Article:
elephant in Namibia

endangered elephants in Namibia

In March 2022, a group of endangered elephants from the wild in Namibia landed in the UAE. The sale served to simulate an African safari experience in Emirati zoos. No benefits for the animals and Namibian locals are observed, and international protocols were violated.

Initially captured from their natural habitat in Kamanjab, north-western Namibia in early September 2021, these African elephants — an endangered species — spent six months in quarantine captivity. They were heavily sedated before being loaded into shipping containers, onto a plane, and transferred to their final destinations: the Sharjah Safari Park and Abu Dhabi’s Al-Ain Zoo. That was revealed by an exclusive investigation by The New Arab.

For the fun of Emirati

For Emirati rulers, the tourism-driven African theme of their wildlife parks apparently mattered more than the success of breeding programs. It was made clear to Al-Ain Zoo Director Mark Craig that there were no imports from Africa with a European Association of Zoos and Aquaria (EAZA)-accredited breeding program because past ones had not been successful. Arne Lawrenz, the EAZA Ex-situ Programme (EEP) coordinator for elephants, described the “philosophy” of the Emirati zoos as “I got the money, I want to have it. I don’t care if that works.” The outcome was a lucrative deal finalized through middlemen rather than a non-commercial exchange between zoos.

After months of back and forth between The New Arab and EAZA officials, during which TNA shared the information it obtained and questioned the role of the European association’s members in the elephant sale, the EAZA decided to terminate the Al-Ain Zoo’s membership on September 15. John Grobler, a Namibian journalist involved in this investigation, is planning to draw on this exposé to call for sanctions against Namibia at the CITES CoP 19 meeting in November, which is considered the world’s most important annual summit on wildlife trade.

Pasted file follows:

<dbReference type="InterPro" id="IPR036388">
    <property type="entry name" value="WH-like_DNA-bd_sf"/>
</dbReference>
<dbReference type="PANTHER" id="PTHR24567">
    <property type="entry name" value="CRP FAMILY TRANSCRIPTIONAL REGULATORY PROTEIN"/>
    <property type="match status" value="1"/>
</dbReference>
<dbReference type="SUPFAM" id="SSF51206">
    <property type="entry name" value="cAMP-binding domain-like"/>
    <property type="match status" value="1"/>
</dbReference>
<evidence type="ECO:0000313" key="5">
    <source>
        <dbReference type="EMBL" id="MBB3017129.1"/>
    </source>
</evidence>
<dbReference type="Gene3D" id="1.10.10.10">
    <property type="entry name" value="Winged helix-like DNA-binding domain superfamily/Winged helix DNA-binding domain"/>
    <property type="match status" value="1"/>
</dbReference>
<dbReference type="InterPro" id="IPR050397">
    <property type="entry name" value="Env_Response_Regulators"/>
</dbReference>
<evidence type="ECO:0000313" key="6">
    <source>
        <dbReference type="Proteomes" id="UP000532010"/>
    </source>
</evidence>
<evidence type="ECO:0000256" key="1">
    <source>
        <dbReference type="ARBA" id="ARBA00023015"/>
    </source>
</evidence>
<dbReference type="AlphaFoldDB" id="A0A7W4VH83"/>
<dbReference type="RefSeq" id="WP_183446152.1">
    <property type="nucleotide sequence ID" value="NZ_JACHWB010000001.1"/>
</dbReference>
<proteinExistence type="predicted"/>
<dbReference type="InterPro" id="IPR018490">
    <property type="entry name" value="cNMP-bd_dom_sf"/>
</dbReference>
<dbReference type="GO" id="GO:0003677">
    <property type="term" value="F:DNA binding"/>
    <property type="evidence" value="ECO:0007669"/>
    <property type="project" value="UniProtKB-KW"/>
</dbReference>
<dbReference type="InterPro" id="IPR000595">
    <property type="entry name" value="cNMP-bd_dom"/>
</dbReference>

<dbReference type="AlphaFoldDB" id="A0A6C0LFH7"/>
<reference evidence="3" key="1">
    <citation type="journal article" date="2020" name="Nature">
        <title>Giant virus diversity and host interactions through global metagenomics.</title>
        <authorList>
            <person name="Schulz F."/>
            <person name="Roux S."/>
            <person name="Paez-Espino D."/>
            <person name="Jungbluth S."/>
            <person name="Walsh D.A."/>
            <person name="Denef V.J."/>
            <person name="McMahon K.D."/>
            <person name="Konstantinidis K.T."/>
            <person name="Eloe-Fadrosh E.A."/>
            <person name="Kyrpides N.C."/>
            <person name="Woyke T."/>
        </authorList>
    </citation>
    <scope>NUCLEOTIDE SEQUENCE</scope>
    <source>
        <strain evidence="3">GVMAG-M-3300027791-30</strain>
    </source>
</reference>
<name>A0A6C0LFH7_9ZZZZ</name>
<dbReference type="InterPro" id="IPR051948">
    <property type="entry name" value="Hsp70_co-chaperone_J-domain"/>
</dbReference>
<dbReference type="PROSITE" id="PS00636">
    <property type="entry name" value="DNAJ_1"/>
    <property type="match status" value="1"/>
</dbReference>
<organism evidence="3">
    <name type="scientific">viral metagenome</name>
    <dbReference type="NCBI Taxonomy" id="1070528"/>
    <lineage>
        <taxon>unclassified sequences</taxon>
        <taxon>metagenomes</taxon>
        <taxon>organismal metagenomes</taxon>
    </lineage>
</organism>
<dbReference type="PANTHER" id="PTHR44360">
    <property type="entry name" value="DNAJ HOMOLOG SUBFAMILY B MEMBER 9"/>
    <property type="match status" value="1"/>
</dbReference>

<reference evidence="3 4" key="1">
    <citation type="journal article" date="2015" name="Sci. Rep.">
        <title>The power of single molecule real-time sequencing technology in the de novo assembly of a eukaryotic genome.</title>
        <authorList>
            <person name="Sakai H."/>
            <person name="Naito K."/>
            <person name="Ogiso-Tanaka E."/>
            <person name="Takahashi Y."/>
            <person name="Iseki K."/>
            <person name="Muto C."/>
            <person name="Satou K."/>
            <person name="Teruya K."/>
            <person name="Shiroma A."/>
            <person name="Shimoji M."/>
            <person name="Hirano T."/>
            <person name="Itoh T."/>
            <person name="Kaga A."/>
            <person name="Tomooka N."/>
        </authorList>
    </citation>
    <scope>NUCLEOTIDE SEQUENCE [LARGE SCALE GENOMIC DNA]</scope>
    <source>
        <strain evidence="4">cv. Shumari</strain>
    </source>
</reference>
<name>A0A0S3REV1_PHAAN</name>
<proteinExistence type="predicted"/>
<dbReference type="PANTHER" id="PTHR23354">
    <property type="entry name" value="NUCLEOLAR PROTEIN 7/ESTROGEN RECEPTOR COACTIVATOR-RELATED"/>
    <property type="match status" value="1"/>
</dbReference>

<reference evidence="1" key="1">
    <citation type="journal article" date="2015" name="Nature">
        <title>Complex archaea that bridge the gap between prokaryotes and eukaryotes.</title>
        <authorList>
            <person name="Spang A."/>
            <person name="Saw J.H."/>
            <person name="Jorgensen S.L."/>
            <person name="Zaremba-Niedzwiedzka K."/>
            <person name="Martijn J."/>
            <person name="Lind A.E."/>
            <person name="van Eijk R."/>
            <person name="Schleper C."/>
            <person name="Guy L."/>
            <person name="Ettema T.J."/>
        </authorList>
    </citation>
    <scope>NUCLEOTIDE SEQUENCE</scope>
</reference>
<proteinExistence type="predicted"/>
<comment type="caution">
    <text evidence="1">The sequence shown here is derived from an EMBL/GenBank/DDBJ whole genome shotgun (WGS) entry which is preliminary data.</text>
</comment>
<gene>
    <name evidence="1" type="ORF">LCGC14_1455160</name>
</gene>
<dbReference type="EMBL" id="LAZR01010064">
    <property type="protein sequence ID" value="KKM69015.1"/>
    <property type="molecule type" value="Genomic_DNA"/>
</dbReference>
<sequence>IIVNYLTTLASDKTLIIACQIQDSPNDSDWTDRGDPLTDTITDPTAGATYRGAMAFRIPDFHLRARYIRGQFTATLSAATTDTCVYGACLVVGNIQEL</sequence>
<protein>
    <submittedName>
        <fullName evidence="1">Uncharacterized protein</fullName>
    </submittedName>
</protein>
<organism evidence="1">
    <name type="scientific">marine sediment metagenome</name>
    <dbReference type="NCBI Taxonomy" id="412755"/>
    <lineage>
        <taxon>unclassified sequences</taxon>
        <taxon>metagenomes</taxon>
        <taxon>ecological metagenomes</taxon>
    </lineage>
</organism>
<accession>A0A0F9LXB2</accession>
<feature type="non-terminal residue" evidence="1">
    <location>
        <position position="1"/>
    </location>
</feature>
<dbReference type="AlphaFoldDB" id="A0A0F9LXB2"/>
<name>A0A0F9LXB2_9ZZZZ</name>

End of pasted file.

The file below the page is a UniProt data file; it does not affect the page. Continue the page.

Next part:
Wildlife trafficking is the world’s fourth most lucrative illicit trade, worth an estimated USD 15 billion annually. Is this a case of illegal elephant trafficking? This exclusive investigation sheds light on the involvement of shadowy intermediaries, the violation of international conventions on endangered species, the mistreatment of elephants, and the lack of long-term benefits for conservation or the African communities affected by their presence.

Namibia claims endangered elephants are sold legally

Namibia has defended its sale of 22 wild endangered elephants to a zoo in the United Arab Emirates as legal and needed to prevent human-wildlife conflict. But conservationists call it a legal loophole and excuse to make money. That was reported by VOA.

The chief of Namibia’s Ministry of Environment, Forestry and Tourism described the sale as a private transaction, between buyer and seller, which could not be influenced by the Namibian government.

Speaking at a press briefing, Teofilus Nghitila said the transaction is lawful and in accordance with CITES, the Convention on International Trade in Endangered Species of Wild Fauna and Flora.